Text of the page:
landscapes, rustling and shuddering in the blast
. When mariners at sea, outlying upon icy yards, were tossed and swung above the howling ocean dreadfully. When lighthouses, on rocks and headlands, showed solitary
; and benighted
sea-birds breasted on against their ponderous
lanterns, and fell dead. When little readers of story-books, by the firelight, trembled to think of Cassim Baba cut into quarters, hanging in the Robbers' Cave, or had some small misgivings that the fierce
little old woman, with the crutch
, who used to start out of the box in the merchant
Abudah's bedroom, might
, one of these nights, be found upon the stairs, in the long, cold, dusky journey
up to bed.
When, in rustic
places, the last glimmering of daylight died away from the ends of avenues; and the trees, arching overhead, were sullen
and black. When, in parks and woods, the high wet fern
moss, and beds of fallen
leaves, and trunks of trees, were lost
to view, in masses of impenetrable
shade. When mists arose from dyke, and fen
, and river. When lights in old halls and in cottage
windows, were a cheerful sight
. When the mill
stopped, the wheelwright and the blacksmith shut their workshops, the turnpike-gate closed, the plough and harrow were left lonely
in the fields, the labourer and team went home, and the striking
of the church clock had a deeper sound
than at noon, and the churchyard wicket would be swung no more that night.
everywhere released the shadows, prisoned up all day, that now closed in and gathered like mustering swarms of ghosts. When they stood lowering, in corners of rooms, and frowned out from behind half-opened doors. When they had full possession
of unoccupied apartments. When they danced upon the floors, and walls, and ceilings of inhabited chambers, while the fire was low, and withdrew like ebbing waters when it sprang into a blaze
. When they fantastically mocked the shapes of household
objects, making the nurse an ogress, the rocking-horse a monster
, the wondering child, half-scared and half-amused, a stranger
to itself,-the very tongs upon the hearth
, a straddling giant with his arms a-kimbo, evidently smelling the blood of Englishmen, and wanting to grind
people's bones to make his bread.
When these shadows brought into the minds of older people, other thoughts, and showed them different
images. When they stole
from their retreats, in the likenesses of forms and faces from the past, from the grave
, from the deep, deep gulf
, where the things that might
have been, and never were, are always wandering.
When he sat, as already mentioned, gazing at the fire. When, as it rose and fell, the shadows went and came. When he took no heed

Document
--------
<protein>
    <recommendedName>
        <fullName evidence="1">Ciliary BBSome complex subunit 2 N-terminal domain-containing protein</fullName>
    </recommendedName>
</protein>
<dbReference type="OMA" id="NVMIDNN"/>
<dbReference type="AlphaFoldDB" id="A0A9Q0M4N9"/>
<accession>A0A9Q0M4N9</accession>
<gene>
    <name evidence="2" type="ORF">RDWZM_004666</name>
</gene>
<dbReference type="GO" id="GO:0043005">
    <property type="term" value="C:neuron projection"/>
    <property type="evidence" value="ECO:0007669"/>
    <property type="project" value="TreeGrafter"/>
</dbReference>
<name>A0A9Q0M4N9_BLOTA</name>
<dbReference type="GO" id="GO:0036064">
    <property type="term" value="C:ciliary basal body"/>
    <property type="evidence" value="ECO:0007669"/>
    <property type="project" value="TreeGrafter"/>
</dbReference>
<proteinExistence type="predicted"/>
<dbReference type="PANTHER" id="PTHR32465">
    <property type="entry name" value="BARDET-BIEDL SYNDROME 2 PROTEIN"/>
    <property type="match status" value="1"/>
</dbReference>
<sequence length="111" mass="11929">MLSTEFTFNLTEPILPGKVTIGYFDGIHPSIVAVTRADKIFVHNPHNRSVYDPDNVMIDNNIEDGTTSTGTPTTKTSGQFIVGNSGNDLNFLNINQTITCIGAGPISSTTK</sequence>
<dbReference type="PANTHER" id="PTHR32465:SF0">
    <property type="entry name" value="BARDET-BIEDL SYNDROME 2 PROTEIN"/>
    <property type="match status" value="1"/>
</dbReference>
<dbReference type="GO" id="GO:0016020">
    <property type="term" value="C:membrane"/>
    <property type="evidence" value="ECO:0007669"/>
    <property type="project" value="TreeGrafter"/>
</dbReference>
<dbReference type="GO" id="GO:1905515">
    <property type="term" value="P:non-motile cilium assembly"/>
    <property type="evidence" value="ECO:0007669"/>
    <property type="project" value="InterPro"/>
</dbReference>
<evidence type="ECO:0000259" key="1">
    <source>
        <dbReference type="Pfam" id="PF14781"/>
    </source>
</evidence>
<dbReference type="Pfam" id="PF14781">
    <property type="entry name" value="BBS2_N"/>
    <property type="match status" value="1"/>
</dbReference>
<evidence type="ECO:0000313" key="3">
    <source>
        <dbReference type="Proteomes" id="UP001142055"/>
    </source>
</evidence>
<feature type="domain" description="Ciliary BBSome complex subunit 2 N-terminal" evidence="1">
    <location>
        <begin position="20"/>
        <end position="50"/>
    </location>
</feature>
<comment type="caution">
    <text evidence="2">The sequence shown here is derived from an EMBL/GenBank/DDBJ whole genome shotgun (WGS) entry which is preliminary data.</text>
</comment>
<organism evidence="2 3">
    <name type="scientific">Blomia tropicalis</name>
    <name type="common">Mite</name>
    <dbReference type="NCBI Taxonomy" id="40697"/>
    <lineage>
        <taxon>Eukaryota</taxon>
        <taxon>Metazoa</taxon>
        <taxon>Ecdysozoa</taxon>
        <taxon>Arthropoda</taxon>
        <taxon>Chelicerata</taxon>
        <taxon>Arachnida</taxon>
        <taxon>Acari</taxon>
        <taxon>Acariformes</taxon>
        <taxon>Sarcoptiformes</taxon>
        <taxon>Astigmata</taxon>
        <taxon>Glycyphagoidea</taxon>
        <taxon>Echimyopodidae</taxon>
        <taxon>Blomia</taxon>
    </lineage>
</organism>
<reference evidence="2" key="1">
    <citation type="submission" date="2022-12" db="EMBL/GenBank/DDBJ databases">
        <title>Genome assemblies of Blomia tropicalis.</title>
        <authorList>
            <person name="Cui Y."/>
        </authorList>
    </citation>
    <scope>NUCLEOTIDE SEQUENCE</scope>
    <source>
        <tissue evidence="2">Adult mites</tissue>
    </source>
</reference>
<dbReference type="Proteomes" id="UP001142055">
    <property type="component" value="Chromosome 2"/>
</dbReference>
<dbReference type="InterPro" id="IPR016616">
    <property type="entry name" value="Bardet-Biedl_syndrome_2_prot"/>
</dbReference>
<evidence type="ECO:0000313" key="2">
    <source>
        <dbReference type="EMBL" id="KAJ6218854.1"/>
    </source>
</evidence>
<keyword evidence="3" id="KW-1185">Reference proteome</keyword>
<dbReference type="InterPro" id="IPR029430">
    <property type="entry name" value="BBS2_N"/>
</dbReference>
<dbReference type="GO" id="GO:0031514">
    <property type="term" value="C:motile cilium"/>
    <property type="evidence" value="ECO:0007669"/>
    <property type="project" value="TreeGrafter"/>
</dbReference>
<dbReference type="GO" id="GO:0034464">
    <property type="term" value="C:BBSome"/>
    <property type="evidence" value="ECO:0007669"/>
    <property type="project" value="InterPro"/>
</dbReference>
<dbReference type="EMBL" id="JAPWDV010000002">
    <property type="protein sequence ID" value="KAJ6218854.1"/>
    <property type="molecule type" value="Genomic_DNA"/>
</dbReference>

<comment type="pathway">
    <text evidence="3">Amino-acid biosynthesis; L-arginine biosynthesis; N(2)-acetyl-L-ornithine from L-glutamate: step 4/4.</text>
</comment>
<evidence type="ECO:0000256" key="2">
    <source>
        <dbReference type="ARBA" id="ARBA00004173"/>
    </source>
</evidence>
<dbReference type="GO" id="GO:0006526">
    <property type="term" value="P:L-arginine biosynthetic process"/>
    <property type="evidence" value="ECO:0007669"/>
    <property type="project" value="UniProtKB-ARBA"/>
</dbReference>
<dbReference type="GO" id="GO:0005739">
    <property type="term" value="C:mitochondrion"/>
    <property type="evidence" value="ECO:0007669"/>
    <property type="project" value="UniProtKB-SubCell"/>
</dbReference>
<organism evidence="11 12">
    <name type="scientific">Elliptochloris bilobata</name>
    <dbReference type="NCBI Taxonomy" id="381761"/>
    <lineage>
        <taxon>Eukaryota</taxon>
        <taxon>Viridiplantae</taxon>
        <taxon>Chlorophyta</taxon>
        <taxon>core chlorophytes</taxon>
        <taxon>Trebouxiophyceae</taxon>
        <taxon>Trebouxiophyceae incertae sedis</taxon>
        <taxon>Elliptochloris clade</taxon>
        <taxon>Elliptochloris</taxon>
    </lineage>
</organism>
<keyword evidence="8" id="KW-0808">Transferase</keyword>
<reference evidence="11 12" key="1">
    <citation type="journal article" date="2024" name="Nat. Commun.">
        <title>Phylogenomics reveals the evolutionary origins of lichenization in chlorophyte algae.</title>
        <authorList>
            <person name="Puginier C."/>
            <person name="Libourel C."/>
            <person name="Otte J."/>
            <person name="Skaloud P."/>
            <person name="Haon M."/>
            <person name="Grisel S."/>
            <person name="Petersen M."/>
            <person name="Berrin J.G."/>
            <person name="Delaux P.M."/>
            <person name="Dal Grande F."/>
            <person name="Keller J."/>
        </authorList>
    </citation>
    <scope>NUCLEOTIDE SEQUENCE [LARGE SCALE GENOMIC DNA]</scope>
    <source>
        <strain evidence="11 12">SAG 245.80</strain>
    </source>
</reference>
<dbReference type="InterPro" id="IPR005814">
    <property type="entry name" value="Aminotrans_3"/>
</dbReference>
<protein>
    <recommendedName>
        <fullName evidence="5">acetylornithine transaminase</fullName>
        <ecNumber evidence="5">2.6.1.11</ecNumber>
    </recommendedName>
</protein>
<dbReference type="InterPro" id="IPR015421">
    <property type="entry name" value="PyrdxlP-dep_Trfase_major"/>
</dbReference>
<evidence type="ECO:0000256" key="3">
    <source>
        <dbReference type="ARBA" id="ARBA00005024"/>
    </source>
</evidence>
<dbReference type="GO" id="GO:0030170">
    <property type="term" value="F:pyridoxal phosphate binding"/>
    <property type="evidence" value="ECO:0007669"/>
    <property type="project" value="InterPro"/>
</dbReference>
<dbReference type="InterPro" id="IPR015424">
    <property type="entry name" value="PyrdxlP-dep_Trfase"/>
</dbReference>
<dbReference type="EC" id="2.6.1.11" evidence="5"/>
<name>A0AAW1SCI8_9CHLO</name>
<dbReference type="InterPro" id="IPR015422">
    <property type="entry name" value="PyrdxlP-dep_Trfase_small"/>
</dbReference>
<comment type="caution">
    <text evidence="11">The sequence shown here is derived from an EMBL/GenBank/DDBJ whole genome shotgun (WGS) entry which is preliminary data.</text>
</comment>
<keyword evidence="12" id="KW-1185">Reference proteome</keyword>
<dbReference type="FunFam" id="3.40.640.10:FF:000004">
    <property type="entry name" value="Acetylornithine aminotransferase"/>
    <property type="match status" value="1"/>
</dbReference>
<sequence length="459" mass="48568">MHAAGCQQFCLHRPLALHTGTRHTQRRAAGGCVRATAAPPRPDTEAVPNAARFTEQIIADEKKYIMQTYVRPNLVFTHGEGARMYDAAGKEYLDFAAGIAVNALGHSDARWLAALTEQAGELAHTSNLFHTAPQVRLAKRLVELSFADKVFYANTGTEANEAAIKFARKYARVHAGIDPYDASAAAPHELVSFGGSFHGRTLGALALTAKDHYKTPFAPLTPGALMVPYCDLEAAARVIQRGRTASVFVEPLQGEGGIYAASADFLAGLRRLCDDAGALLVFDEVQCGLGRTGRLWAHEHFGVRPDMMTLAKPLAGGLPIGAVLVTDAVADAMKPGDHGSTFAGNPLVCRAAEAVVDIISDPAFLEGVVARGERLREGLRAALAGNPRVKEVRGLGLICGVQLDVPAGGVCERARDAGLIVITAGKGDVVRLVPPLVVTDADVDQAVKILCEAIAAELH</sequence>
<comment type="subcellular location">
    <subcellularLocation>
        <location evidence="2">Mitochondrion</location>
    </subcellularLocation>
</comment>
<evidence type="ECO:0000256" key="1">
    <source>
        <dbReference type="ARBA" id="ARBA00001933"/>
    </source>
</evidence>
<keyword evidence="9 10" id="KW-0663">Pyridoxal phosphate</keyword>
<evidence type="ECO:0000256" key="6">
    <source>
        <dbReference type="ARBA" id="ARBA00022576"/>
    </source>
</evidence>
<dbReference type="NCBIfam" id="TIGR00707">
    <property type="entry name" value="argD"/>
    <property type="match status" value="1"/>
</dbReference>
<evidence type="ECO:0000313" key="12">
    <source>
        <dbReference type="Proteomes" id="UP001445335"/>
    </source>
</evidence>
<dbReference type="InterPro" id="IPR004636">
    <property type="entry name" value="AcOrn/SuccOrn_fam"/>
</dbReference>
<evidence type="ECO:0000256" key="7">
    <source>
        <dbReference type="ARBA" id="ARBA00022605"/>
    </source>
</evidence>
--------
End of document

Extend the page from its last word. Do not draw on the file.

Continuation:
of them, with his bodily eyes; but, let them come or let them go, looked fixedly at the fire. You should have seen him, then.When the sounds that had arisen with the shadows, and come out of their lurking-places at the twilight summons
, seemed to make a deeper stillness all about him. When the wind was rumbling in the chimney
, and sometimes crooning, sometimes howling, in the house. When the old trees outside were so shaken and beaten, that one querulous
, unable to sleep, protested now and then, in a feeble
, dozy, high-up "Caw!" When, at intervals, the window trembled, the rusty vane
upon the turret-top complained, the clock beneath it recorded that another quarter
of an hour was gone, or the fire collapsed and fell in with a rattle. When a knock came at his door, in short, as he was sitting so, and roused him.
"Who's that?" said he. "Come in!"
Surely there had been no figure
leaning on the back of his chair; no face looking over it. It is certain
that no gliding footstep touched the floor, as he lifted up his head, with a start, and spoke
. And yet there was no mirror in the room on whose surface
his own form could have cast its shadow
for a moment
; and, Something had passed darkly and gone!
"I'm humbly fearful, sir," said a fresh
-coloured busy man, holding the door open with his foot for the admission
of himself and a wooden tray he carried, and letting it go again by very gentle
degrees, when he and the tray had got in, lest it should close noisily, "that it's a good bit past the time to-night. But Mrs. William has been taken off her legs so often"-
"By the wind? Ay! I have heard it rising."
"-By the wind, sir-that it's a mercy
she got home at all. Oh dear, yes. Yes. It was by the wind, Mr. Redlaw. By the wind."
He had, by this time, put down the tray for dinner, and was employed in lighting the lamp, and spreading a cloth on the table
. From this employment
he desisted in a hurry, to stir
and feed the fire, and then resumed it; the lamp he had lighted, and the blaze
that rose under his hand, so quickly changing the appearance
of the room, that it seemed as if the mere
coming in of his fresh
red face and active
manner had made the pleasant alteration
"Mrs. William is of course subject
at any time, sir, to be taken off her balance
by the elements. She is not formed superior
"No," returned Mr. Redlaw good-naturedly, though abruptly
"No, sir. Mrs. William may be taken off her balance
by Earth; as for example